• In a reduced color set the colors are sorted in lexicographic order; the

sorted list of colors is called a palette.

• The palette is stored in the image header and the raster data are formed

by replacing the colors by the corresponding indexes in the palette.

• If the palette has less than 256 colors the three-bytes per pixel full-color

image can be represented using just one byte per pixel.

• To recover actual colors both the raster data and the palette are needed.

Each raster data value is replaced by the corresponding color.

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• Note that colors that are neighbors in the palette, and therefore are

assigned indexes that differ by one, can correspond to colors that look

very different.

• For example, it is possible that the palette colors with indexes 0, 100,

and 101 correspond to RGB colors (5, 5, 5), (255, 5, 0), and

(10, 10, 10), respectively.

• Thus, flipping a bit and changing a color from, say, 100 to 101 could

create a visible artifact in the image.

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Sorting the Palette in EzStego

• Let the original palette be Cold = {ci, i = 0, ..., n− 1}, let

I(ci, Cold) ≡ i be index of ci in Cold and let δ(a, b) be the distance

between colors a and b.

• Sorting is done using this algorithm:

1. D ← {c0}, C ← Cold\{c0}; c← c0,

2. Find color d ∈ C that is most distant from c

3. D ← {c0, d} ≡ {d0, d1}, C ← C\{d}4. while C �= ∅ do

5. Find color d ∈ C that is most distant from c

6. Find 2 colors {di, di+1} ∈ D so that δ{di, d}+ δ{d, di+1} is minimal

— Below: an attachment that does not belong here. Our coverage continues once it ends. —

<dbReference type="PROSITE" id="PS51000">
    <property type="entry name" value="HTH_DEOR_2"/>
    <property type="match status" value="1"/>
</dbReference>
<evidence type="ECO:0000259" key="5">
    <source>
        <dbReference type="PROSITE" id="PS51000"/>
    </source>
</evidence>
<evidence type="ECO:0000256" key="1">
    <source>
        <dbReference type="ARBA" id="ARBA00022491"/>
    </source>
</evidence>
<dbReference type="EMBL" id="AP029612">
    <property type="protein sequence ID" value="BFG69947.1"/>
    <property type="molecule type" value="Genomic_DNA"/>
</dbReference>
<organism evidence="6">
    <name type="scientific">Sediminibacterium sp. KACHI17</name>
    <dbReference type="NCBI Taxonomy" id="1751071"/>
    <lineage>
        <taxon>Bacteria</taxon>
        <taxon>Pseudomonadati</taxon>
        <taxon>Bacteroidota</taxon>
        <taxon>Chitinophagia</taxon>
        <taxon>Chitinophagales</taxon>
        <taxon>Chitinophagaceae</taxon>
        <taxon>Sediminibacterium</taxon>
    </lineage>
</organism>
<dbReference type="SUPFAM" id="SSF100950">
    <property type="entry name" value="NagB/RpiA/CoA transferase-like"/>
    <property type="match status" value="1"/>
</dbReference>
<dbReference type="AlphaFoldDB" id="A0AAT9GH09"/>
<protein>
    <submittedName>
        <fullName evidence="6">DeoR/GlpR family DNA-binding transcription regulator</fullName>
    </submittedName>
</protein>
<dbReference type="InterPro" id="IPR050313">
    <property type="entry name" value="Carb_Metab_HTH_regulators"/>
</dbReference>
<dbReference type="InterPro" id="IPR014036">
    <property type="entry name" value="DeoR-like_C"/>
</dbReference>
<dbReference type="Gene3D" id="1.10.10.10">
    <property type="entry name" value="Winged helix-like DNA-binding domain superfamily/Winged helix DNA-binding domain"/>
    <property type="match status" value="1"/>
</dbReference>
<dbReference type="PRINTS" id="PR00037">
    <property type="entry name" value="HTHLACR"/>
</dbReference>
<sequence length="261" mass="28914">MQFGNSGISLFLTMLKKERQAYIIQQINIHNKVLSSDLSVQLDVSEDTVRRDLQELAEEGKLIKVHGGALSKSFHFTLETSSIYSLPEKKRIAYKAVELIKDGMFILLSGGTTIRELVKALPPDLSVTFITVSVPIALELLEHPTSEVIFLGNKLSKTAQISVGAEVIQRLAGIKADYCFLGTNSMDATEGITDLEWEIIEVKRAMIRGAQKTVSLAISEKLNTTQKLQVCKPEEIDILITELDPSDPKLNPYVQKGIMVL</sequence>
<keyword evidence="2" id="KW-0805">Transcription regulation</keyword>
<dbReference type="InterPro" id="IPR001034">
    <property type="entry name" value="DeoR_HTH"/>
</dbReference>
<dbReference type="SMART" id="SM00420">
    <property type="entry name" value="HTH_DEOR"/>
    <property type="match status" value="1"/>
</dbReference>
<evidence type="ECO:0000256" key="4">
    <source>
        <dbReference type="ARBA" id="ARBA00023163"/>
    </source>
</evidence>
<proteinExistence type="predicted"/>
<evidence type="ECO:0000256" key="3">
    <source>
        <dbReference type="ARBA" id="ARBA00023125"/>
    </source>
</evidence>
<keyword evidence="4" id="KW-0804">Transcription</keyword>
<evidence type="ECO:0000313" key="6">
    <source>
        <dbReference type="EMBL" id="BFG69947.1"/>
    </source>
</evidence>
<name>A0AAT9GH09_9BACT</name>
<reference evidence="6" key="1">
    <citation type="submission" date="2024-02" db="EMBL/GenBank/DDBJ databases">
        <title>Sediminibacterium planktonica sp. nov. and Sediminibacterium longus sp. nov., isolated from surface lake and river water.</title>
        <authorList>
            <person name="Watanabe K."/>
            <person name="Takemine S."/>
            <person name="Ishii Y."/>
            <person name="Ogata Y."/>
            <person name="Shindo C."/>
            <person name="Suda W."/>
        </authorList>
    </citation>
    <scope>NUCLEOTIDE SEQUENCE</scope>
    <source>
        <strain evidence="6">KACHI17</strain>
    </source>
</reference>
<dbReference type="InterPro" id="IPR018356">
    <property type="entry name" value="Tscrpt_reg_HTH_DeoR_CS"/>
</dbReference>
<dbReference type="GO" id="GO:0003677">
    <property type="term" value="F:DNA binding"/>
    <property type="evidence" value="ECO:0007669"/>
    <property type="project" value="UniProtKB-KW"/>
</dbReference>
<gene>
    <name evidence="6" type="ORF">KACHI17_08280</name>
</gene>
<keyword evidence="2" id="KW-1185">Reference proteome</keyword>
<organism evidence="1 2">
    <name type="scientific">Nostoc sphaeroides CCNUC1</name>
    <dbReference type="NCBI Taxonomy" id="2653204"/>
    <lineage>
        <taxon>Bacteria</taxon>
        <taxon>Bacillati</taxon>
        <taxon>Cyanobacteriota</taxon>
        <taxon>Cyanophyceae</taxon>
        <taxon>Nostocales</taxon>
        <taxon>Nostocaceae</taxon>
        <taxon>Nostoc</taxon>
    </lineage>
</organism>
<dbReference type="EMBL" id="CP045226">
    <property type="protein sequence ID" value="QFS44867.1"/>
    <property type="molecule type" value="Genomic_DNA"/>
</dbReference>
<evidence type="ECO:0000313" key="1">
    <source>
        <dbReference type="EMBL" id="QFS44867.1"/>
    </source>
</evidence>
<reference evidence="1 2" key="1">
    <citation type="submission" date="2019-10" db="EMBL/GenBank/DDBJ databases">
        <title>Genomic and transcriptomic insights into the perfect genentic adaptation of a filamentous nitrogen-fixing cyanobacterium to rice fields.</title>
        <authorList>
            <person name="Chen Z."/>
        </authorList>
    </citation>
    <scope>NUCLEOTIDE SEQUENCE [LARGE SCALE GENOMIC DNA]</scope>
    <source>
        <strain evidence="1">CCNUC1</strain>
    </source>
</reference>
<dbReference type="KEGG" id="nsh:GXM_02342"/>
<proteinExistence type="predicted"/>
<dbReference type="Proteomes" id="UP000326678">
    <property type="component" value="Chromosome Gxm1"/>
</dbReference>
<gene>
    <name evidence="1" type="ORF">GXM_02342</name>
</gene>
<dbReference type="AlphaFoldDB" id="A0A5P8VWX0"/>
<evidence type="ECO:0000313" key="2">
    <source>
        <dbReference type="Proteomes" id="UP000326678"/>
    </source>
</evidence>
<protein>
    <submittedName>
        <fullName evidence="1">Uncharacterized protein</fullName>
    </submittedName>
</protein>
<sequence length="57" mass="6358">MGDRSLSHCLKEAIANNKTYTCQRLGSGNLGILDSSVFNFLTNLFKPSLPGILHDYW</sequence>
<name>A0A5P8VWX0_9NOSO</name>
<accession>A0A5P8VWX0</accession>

7. D ← {d0, . . . , di, d, di+1, . . .}, C ← C\ d, c← d

8. endwhile

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• Note that this algorithm finds an approximation to the Traveling

Salesperson problem in the color palette Cold, where colors correspond

to cities.

• The PoVs that the algorithm uses correspond to the indexes of sorted

colors in the original palette.

• The PoVs are

(I(d2k, Cold), I(d2k+1, Cold)), k = 0, . . . , n/2,

where I(di, Cold) is the index of color di in Cold and

D = {d0, d1, . . . , dn−1} is the sorted palette.

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Conclusions

• Many steganographic algorithms have been published (Internet)

• Few formal results regarding limits on statistical detection

of stego content

• Demonstrated that finding images that match long messages is hard.

Designing codes to match χ2 image statistics is not hard.

• Possible to design codes to match other statistics.

• Tight bounds on steganography and steganalysis are not known.

Z. Duric GMU